The 135-year-old Peak Tram, one of the world’s oldest and most famous funicular railways, has transformed itself from an essential mode of transport into one of Hong Kong’s most popular tourist attractions.
Prior to COVID-19, the tram drew more than six million people annually.
Peak Tram passengers can enjoy panoramic views of Victoria Peak (known as The Peak), Hong Kong’s skyline, and Victoria Harbour. The Peak is a major destination combining the landmark Peak Tower, shopping, dining, attractions, and woodland walks.
“The Peak Tram has served Hong Kong citizens since 1888, from the first-generation steam-powered Peak Tram, which could accommodate 40 passengers, to the sixth-generation, state-of-the-art Peak Tram, which can now accommodate 210 passengers,” says May Tsang, general manager at The Peak Tramways Company. The funicular railway rises 396 meters above sea level along a 1.4-kilometer track with a gradient of 4 to 25.7 degrees.
The Peak Tram’s popularity was one of its challenges as demand created long queues. Last August, the Peak Tramways Company completed a HK$799 million upgrade, boosting the ride’s capacity and cutting wait times. In addition to introducing the larger tram cars—along with revamping the boarding platform to improve capacity, comfort, and accessibility—the project embraced entertainment in five engaging zones.
“The new-look Peak Tram offers visitors a multitude of sensory experiences, and ushers in a vastly improved passenger experience all around,” explains Tsang.
The new entertainment and art installations greet visitors, build anticipation, add storytelling in the queuing and waiting areas, and facilitate better throughput.
Australian artist Lindy Lee’s Eye of Infinity sculpture shimmers with starry lighting at the Central terminal entrance. The Beating Heart installation breathes new life into the Peak Tram’s existing historical haulage equipment display. Projection mapping and lighting effects conjure the illusion that the machinery is again pulling the tram up the mountain. A short film shows how the tram’s technologies have evolved.
Guests can climb aboard one of the first wooden tram cars at An Icon is Born. Once Upon a Tram charts key moments in the history of Hong Kong and the Peak Tram through a scrolling digital timeline (in English and Traditional Chinese). Go Wild At the Peak is a wraparound hyperreal video experience that immerses guests in The Peak’s fauna and flora. The mesmerizing sequence previews The Peak’s diverse wildlife from dawn to dusk. Dreamlike 3D digital animations play across floor-to-ceiling LED screens for eight minutes. Each show is timed and synchronized to the tram’s timetable.
Strategy Behind the Content
Design and production company Sarner International was a consultant on the project, helping deliver the experiential entertainment and media content, which was designed and produced remotely during the pandemic. Sarner collaborated with Squint/Opera to create the immersive digital media. “Audio System Consultants (Asia) Ltd delivered the hardware and our partner on the ground was Dino Tech Ltd,” explains Alex Prescott, lead designer at Sarner.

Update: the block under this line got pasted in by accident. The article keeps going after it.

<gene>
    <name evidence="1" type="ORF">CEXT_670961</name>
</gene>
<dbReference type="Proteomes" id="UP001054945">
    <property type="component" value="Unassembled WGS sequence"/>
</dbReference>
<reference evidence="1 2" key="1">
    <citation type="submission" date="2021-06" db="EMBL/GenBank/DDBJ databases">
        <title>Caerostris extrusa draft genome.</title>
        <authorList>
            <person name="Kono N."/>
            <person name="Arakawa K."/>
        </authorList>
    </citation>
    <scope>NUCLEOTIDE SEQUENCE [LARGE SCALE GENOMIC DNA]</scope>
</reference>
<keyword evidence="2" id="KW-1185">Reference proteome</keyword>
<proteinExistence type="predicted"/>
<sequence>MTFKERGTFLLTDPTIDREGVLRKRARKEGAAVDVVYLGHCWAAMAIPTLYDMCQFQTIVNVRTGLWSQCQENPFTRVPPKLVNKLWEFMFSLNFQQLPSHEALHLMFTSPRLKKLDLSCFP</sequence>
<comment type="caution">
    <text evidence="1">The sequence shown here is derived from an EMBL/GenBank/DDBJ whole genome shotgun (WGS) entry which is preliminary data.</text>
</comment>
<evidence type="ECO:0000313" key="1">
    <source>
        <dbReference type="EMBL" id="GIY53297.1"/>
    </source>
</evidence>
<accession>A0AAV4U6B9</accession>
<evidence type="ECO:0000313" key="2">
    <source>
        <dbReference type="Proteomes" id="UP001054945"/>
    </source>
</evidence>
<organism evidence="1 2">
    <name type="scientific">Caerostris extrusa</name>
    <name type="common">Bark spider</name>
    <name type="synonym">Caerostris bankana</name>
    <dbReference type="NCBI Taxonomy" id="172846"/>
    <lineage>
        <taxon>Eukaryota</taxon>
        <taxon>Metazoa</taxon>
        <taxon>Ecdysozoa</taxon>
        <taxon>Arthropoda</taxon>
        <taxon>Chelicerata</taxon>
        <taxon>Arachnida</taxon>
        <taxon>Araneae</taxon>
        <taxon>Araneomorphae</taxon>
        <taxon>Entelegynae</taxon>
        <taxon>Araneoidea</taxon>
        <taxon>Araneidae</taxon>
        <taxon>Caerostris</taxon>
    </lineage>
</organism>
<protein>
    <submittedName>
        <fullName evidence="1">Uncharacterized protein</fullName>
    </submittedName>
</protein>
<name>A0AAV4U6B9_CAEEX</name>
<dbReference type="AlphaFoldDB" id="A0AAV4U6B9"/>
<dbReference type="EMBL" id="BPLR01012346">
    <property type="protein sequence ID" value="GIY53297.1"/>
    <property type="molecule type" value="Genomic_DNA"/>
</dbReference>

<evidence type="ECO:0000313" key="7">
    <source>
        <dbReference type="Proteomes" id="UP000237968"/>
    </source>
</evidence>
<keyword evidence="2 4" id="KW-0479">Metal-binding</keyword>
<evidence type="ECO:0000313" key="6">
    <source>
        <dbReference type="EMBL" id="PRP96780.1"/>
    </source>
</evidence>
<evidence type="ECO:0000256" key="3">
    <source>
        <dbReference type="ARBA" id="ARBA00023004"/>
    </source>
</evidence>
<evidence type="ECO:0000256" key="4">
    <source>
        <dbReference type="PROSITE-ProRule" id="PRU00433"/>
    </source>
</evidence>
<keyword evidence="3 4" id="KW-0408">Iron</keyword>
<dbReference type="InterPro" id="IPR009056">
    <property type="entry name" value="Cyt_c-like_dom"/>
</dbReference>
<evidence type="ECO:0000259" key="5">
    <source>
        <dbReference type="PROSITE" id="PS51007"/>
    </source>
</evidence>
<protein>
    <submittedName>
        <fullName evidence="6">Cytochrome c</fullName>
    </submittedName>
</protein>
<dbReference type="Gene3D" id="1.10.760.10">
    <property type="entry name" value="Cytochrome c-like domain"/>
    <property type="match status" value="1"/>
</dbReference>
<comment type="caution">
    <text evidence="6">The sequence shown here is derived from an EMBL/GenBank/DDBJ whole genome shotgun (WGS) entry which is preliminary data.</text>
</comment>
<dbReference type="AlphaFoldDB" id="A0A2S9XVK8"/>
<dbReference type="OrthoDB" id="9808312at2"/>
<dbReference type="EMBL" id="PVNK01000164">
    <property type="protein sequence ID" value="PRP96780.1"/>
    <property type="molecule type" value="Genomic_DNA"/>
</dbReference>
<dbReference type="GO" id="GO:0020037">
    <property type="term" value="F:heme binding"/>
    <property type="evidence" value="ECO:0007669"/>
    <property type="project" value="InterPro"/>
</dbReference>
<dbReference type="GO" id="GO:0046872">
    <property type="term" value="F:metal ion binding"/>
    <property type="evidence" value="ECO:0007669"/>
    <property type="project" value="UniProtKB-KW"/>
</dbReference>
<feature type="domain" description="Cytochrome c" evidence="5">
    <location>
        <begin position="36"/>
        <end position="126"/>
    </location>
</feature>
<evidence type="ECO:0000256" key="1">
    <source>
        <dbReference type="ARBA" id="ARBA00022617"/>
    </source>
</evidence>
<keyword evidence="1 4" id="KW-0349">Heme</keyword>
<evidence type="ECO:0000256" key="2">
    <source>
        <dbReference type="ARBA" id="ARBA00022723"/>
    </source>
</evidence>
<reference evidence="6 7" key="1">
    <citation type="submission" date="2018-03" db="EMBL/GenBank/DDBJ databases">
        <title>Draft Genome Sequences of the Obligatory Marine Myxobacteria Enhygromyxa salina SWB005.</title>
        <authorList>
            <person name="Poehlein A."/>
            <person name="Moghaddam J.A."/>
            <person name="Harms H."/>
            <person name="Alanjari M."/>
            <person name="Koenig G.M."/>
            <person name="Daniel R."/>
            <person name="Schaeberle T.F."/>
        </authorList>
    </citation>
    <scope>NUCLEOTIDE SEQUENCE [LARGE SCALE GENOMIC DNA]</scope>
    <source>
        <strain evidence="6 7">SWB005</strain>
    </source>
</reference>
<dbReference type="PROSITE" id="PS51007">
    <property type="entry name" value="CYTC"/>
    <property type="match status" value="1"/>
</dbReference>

Sarner’s managing director Ross Magri says the project struck “a fine balance between doing something that is an attraction in its own right, but not overtaking what visitors go to The Peak for.”
The immersive displays entertain, but, “primarily for the client, it’s all about getting footfall through,” Prescott says. The team had to be mindful that the exhibits didn’t impede that process. The dynamic displays help to manage queues by pulsing visitors through the terminals and are designed to slow them from rushing onto the tram.
Vadim Charles, creative director at Squint/Opera, says one of the challenges was to produce a close-to-final experience before the LED walls and ceilings were built on-site and available for testing. So, Squint recreated everything in its Virtual Twin platform and simulated various crowding conditions to understand how the experience might be affected by different visitor numbers. This insight influenced the animations for Go Wild at the Peak; flying and climbing animals were ideal because they could be easily seen by visitors on the upper LED panels.
The immersive media enlivens the venue while being sympathetic to the Peak Tram’s heritage. It also allows for flexible content, such as highlighting special events.
“We have worked hard to integrate technology and engaging interactivity, giving passengers an immersive Peak Tram-themed experience at all guest touchpoints,” Tsang says.
“The reason for all this effort is that we put our visitors at the heart of everything we do. With every question we asked ourselves—and every challenge and design consideration that came up—we circled back to how we could better serve passengers and bring more joy and fun to everyone riding on the Peak Tram.”
Benefits that Produce Visitors
Now that Hong Kong is open again to visitors worldwide, the Peak Tram is ready to welcome an increasing number of visitors. “The expanded Central terminus with five entertainment zones will help to reduce passenger waiting times by over 70%. People no longer need to wait for over 90 minutes outdoors to get on the tram. They can stay in the covered, temperature-controlled queueing and waiting areas and learn about Hong Kong’s culture, history, and nature,” Tsang says.
Tsang praises the Peak Tram’s partners and team for achieving the colossal redevelopment. “With a brand-new passenger experience, enhanced technology, and a spectacular experiential journey on the new tram cars, the Peak Tram can proudly take its place amongst the world’s best tourist attractions.”